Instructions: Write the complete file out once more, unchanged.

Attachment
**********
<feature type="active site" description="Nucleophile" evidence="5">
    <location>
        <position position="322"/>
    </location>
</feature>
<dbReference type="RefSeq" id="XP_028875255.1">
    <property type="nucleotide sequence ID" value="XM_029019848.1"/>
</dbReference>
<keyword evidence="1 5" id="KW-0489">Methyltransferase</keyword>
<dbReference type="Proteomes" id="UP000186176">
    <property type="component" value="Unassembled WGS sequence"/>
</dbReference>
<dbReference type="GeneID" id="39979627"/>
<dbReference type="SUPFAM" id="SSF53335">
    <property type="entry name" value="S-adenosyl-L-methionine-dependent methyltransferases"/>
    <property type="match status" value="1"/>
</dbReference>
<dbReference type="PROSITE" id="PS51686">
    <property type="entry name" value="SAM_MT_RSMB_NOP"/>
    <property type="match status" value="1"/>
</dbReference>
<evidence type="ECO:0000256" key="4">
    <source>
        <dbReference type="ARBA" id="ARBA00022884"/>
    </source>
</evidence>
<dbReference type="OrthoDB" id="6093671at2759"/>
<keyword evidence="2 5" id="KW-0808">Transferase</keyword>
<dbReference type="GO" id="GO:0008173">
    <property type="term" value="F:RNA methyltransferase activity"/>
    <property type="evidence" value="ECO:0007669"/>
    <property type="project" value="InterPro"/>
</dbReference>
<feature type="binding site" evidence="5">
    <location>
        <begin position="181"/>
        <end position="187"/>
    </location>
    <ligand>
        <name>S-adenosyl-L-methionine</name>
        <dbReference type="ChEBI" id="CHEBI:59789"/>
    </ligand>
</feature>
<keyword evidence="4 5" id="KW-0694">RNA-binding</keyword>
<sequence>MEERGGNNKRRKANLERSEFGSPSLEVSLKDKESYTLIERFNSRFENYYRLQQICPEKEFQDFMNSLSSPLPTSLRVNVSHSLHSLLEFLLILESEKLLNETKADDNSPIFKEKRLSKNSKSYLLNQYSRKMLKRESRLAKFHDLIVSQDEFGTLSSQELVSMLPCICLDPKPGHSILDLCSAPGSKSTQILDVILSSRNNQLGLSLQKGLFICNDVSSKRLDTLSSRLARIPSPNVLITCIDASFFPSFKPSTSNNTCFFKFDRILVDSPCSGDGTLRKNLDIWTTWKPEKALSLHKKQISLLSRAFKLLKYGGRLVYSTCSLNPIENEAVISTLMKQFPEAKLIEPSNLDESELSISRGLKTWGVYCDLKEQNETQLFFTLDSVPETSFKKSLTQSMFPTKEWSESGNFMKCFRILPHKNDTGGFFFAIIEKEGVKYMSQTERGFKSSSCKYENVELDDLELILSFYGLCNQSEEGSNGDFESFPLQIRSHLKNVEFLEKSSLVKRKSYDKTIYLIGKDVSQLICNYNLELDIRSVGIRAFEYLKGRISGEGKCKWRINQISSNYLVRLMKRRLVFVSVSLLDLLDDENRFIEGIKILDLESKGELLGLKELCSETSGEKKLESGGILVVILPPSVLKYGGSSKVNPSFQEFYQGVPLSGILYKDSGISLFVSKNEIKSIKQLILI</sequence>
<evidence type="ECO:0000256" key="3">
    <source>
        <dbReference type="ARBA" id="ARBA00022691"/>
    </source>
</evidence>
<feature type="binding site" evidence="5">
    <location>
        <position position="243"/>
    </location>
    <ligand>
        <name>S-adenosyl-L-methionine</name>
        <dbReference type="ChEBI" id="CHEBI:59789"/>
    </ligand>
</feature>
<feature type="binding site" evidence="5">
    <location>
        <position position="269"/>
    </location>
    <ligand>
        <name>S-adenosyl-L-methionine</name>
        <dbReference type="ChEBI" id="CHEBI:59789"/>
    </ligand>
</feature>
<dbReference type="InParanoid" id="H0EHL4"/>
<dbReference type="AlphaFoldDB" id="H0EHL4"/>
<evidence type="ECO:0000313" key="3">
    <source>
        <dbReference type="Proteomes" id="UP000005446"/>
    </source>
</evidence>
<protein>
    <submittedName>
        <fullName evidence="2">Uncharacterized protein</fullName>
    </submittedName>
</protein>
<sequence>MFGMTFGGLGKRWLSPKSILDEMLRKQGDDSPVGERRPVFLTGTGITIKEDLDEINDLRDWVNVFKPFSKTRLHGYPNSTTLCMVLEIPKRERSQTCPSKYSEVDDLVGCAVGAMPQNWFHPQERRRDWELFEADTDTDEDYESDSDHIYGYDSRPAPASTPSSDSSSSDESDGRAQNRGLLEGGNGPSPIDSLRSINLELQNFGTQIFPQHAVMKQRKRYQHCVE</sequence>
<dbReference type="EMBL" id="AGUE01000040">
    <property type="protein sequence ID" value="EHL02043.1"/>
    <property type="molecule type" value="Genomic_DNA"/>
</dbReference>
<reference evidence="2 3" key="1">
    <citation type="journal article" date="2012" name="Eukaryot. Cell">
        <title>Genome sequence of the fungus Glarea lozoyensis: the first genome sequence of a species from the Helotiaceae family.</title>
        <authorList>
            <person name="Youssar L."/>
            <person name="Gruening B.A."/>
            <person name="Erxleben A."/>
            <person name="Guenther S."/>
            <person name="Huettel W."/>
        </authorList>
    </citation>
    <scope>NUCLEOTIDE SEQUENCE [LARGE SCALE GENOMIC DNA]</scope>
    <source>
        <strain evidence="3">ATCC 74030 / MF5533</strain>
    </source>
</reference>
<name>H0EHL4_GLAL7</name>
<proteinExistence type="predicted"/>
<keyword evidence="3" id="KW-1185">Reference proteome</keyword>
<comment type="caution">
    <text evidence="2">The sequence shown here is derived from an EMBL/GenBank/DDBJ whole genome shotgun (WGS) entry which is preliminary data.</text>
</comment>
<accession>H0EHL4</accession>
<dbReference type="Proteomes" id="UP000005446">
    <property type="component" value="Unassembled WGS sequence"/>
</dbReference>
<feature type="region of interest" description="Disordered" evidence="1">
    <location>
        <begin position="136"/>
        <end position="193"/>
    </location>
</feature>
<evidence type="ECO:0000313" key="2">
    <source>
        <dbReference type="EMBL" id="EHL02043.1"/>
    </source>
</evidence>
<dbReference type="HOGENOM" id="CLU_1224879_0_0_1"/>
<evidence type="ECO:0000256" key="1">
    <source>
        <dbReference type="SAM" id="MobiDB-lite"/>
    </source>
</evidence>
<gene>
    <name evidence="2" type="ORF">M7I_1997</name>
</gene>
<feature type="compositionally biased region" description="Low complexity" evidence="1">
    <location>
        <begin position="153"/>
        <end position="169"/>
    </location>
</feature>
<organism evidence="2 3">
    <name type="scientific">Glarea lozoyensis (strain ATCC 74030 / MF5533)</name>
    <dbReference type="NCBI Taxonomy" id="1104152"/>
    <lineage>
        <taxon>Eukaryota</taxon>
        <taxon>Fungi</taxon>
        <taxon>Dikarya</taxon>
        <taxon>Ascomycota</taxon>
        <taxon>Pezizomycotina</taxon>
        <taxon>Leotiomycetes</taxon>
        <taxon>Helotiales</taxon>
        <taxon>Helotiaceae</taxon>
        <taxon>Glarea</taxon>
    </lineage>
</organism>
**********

<feature type="active site" description="Nucleophile" evidence="5">
    <location>
        <position position="322"/>
    </location>
</feature>
<dbReference type="RefSeq" id="XP_028875255.1">
    <property type="nucleotide sequence ID" value="XM_029019848.1"/>
</dbReference>
<keyword evidence="1 5" id="KW-0489">Methyltransferase</keyword>
<dbReference type="Proteomes" id="UP000186176">
    <property type="component" value="Unassembled WGS sequence"/>
</dbReference>
<dbReference type="GeneID" id="39979627"/>
<dbReference type="SUPFAM" id="SSF53335">
    <property type="entry name" value="S-adenosyl-L-methionine-dependent methyltransferases"/>
    <property type="match status" value="1"/>
</dbReference>
<dbReference type="PROSITE" id="PS51686">
    <property type="entry name" value="SAM_MT_RSMB_NOP"/>
    <property type="match status" value="1"/>
</dbReference>
<evidence type="ECO:0000256" key="4">
    <source>
        <dbReference type="ARBA" id="ARBA00022884"/>
    </source>
</evidence>
<dbReference type="OrthoDB" id="6093671at2759"/>
<keyword evidence="2 5" id="KW-0808">Transferase</keyword>
<dbReference type="GO" id="GO:0008173">
    <property type="term" value="F:RNA methyltransferase activity"/>
    <property type="evidence" value="ECO:0007669"/>
    <property type="project" value="InterPro"/>
</dbReference>
<feature type="binding site" evidence="5">
    <location>
        <begin position="181"/>
        <end position="187"/>
    </location>
    <ligand>
        <name>S-adenosyl-L-methionine</name>
        <dbReference type="ChEBI" id="CHEBI:59789"/>
    </ligand>
</feature>
<keyword evidence="4 5" id="KW-0694">RNA-binding</keyword>
<sequence>MEERGGNNKRRKANLERSEFGSPSLEVSLKDKESYTLIERFNSRFENYYRLQQICPEKEFQDFMNSLSSPLPTSLRVNVSHSLHSLLEFLLILESEKLLNETKADDNSPIFKEKRLSKNSKSYLLNQYSRKMLKRESRLAKFHDLIVSQDEFGTLSSQELVSMLPCICLDPKPGHSILDLCSAPGSKSTQILDVILSSRNNQLGLSLQKGLFICNDVSSKRLDTLSSRLARIPSPNVLITCIDASFFPSFKPSTSNNTCFFKFDRILVDSPCSGDGTLRKNLDIWTTWKPEKALSLHKKQISLLSRAFKLLKYGGRLVYSTCSLNPIENEAVISTLMKQFPEAKLIEPSNLDESELSISRGLKTWGVYCDLKEQNETQLFFTLDSVPETSFKKSLTQSMFPTKEWSESGNFMKCFRILPHKNDTGGFFFAIIEKEGVKYMSQTERGFKSSSCKYENVELDDLELILSFYGLCNQSEEGSNGDFESFPLQIRSHLKNVEFLEKSSLVKRKSYDKTIYLIGKDVSQLICNYNLELDIRSVGIRAFEYLKGRISGEGKCKWRINQISSNYLVRLMKRRLVFVSVSLLDLLDDENRFIEGIKILDLESKGELLGLKELCSETSGEKKLESGGILVVILPPSVLKYGGSSKVNPSFQEFYQGVPLSGILYKDSGISLFVSKNEIKSIKQLILI</sequence>
<evidence type="ECO:0000256" key="3">
    <source>
        <dbReference type="ARBA" id="ARBA00022691"/>
    </source>
</evidence>
<feature type="binding site" evidence="5">
    <location>
        <position position="243"/>
    </location>
    <ligand>
        <name>S-adenosyl-L-methionine</name>
        <dbReference type="ChEBI" id="CHEBI:59789"/>
    </ligand>
</feature>
<feature type="binding site" evidence="5">
    <location>
        <position position="269"/>
    </location>
    <ligand>
        <name>S-adenosyl-L-methionine</name>
        <dbReference type="ChEBI" id="CHEBI:59789"/>
    </ligand>
</feature>
<dbReference type="InParanoid" id="H0EHL4"/>
<dbReference type="AlphaFoldDB" id="H0EHL4"/>
<evidence type="ECO:0000313" key="3">
    <source>
        <dbReference type="Proteomes" id="UP000005446"/>
    </source>
</evidence>
<protein>
    <submittedName>
        <fullName evidence="2">Uncharacterized protein</fullName>
    </submittedName>
</protein>
<sequence>MFGMTFGGLGKRWLSPKSILDEMLRKQGDDSPVGERRPVFLTGTGITIKEDLDEINDLRDWVNVFKPFSKTRLHGYPNSTTLCMVLEIPKRERSQTCPSKYSEVDDLVGCAVGAMPQNWFHPQERRRDWELFEADTDTDEDYESDSDHIYGYDSRPAPASTPSSDSSSSDESDGRAQNRGLLEGGNGPSPIDSLRSINLELQNFGTQIFPQHAVMKQRKRYQHCVE</sequence>
<dbReference type="EMBL" id="AGUE01000040">
    <property type="protein sequence ID" value="EHL02043.1"/>
    <property type="molecule type" value="Genomic_DNA"/>
</dbReference>
<reference evidence="2 3" key="1">
    <citation type="journal article" date="2012" name="Eukaryot. Cell">
        <title>Genome sequence of the fungus Glarea lozoyensis: the first genome sequence of a species from the Helotiaceae family.</title>
        <authorList>
            <person name="Youssar L."/>
            <person name="Gruening B.A."/>
            <person name="Erxleben A."/>
            <person name="Guenther S."/>
            <person name="Huettel W."/>
        </authorList>
    </citation>
    <scope>NUCLEOTIDE SEQUENCE [LARGE SCALE GENOMIC DNA]</scope>
    <source>
        <strain evidence="3">ATCC 74030 / MF5533</strain>
    </source>
</reference>
<name>H0EHL4_GLAL7</name>
<proteinExistence type="predicted"/>
<keyword evidence="3" id="KW-1185">Reference proteome</keyword>
<comment type="caution">
    <text evidence="2">The sequence shown here is derived from an EMBL/GenBank/DDBJ whole genome shotgun (WGS) entry which is preliminary data.</text>
</comment>
<accession>H0EHL4</accession>
<dbReference type="Proteomes" id="UP000005446">
    <property type="component" value="Unassembled WGS sequence"/>
</dbReference>
<feature type="region of interest" description="Disordered" evidence="1">
    <location>
        <begin position="136"/>
        <end position="193"/>
    </location>
</feature>
<evidence type="ECO:0000313" key="2">
    <source>
        <dbReference type="EMBL" id="EHL02043.1"/>
    </source>
</evidence>
<dbReference type="HOGENOM" id="CLU_1224879_0_0_1"/>
<evidence type="ECO:0000256" key="1">
    <source>
        <dbReference type="SAM" id="MobiDB-lite"/>
    </source>
</evidence>
<gene>
    <name evidence="2" type="ORF">M7I_1997</name>
</gene>
<feature type="compositionally biased region" description="Low complexity" evidence="1">
    <location>
        <begin position="153"/>
        <end position="169"/>
    </location>
</feature>
<organism evidence="2 3">
    <name type="scientific">Glarea lozoyensis (strain ATCC 74030 / MF5533)</name>
    <dbReference type="NCBI Taxonomy" id="1104152"/>
    <lineage>
        <taxon>Eukaryota</taxon>
        <taxon>Fungi</taxon>
        <taxon>Dikarya</taxon>
        <taxon>Ascomycota</taxon>
        <taxon>Pezizomycotina</taxon>
        <taxon>Leotiomycetes</taxon>
        <taxon>Helotiales</taxon>
        <taxon>Helotiaceae</taxon>
        <taxon>Glarea</taxon>
    </lineage>
</organism>